The first impression of The Del, with its signature red roof, is of undeniable luxury. Grand steps lead into the cool, dark oak, balconied lobby, softly lit by a massive crystal chandelier. Past the lobby you step into a central courtyard, rimmed by palms and other lush greens surrounding a gazebo with a matching red roof. Pathways lead to the Galleria, featuring two dozen shops, and to the hotel's various restaurants, the patio surrounding the swimming pool, the new Windsor Lawn, and, furthest to the west, the hotel's private beach fronting the Pacific.
Accommodations at The Del range from impeccable suites in the Victorian building to stylish rooms in the contemporary seven-story Ocean Towers and the poolside California Cabanas. And for that occasion demanding sheer extravagance, the 2,000-square-foot Beach House affords spacious privacy along with the romantic legacy left by its previous guest, Marilyn Monroe.
The newly refurbished Victorian suites hint at The Del's historic heritage, with ceiling fans stirring the sea breeze that flirts through the rooms. Deep, four-poster beds are dressed in cool greens, while the three spacious walk-in closets accommodate even the most expansive (or expensive) of wardrobes. Special touches make a guest feel pampered, such as the hotel's private brand of luxury bath products, a lavishly stocked mini-bar, and plush terry robes that will take you from bath to the pool or spa.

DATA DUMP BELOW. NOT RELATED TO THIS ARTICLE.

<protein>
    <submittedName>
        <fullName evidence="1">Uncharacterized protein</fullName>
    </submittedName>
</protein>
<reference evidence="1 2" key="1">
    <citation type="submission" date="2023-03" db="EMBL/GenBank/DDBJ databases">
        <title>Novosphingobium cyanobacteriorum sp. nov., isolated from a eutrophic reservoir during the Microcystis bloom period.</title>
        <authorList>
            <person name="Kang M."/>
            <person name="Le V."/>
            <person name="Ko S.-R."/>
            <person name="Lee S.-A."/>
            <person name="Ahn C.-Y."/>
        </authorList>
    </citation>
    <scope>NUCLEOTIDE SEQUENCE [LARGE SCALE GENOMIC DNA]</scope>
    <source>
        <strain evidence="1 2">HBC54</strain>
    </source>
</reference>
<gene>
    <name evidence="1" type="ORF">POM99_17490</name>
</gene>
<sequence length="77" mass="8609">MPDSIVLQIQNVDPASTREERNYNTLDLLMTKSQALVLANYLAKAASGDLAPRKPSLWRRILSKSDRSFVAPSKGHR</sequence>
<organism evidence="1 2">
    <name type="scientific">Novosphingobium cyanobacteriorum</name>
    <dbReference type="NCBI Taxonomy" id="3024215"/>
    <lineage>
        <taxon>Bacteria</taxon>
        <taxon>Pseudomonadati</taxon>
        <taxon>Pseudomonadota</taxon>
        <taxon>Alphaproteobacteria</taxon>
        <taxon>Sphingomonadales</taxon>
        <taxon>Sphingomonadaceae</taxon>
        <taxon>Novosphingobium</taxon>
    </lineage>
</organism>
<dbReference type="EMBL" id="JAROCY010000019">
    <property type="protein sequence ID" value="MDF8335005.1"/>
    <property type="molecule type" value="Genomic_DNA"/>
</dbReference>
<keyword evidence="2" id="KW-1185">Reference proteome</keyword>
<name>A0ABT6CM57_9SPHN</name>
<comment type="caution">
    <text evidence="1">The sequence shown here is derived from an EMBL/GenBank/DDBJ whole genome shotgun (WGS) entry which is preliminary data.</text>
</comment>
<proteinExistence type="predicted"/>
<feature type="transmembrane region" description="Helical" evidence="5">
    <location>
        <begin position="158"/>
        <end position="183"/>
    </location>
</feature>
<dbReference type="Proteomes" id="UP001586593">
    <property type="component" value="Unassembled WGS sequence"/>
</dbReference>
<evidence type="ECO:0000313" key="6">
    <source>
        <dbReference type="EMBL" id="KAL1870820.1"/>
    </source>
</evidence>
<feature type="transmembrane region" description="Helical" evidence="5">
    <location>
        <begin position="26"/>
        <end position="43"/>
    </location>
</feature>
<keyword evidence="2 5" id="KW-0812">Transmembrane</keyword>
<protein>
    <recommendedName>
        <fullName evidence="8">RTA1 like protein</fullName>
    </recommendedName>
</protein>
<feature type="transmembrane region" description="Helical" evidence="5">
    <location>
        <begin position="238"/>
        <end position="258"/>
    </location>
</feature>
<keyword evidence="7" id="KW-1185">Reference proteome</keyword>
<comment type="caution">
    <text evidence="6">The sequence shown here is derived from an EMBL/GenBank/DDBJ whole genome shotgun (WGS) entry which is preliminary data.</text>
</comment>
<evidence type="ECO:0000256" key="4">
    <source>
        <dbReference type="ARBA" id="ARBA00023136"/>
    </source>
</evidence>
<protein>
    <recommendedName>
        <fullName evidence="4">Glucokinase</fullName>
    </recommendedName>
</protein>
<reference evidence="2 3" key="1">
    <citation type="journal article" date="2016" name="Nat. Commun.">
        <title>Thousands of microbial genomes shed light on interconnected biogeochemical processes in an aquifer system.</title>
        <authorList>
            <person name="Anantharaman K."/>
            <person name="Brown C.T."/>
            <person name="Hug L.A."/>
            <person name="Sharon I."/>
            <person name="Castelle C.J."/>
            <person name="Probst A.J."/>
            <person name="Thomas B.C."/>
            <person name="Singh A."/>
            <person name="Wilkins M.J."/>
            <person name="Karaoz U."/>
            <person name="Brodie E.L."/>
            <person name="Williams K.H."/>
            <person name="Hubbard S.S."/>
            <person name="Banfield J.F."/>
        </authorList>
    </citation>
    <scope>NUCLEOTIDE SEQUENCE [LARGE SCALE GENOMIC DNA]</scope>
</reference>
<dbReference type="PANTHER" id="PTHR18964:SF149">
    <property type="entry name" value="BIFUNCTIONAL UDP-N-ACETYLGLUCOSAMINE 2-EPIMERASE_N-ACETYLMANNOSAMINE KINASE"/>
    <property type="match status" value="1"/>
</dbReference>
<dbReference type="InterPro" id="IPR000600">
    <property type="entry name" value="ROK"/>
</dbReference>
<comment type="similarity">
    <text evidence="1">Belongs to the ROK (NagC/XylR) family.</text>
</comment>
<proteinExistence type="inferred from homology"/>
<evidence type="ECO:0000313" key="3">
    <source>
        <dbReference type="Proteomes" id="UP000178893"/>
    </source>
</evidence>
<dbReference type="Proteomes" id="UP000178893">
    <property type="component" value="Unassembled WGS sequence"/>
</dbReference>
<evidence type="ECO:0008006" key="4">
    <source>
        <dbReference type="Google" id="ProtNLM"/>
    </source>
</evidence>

No matter where you are at The Del, the Pacific Ocean beckons, and your options to enjoy it are plentiful. A water-facing balcony is sheer heaven, where you can sink into the comfortable deck furniture, sip a glass of the hotel's private label chardonnay and watch with a contented sigh as the sun slips below the sea.
No balcony? Not to worry. The Del offers various ocean vantage points including a large raised patio by the pool, cozy benches along the new emerald green Windsor lawn—or shuck your sandals and stroll down to the surf. Some might find the Pacific a bit brisk for a full-body swim, but it's hard to resist at least a wade. For warmer waters, head to the huge pool, which has been enhanced to include a large whirlpool, two additional lap lanes and the latest in technology and lighting. The newly renovated oceanfront Spa and Fitness Center has been expanded and opened up with windows to the sea. Although you can zone out to one of the six television sets while you work out, you'll no doubt find the view of the Pacific much more mesmerizing.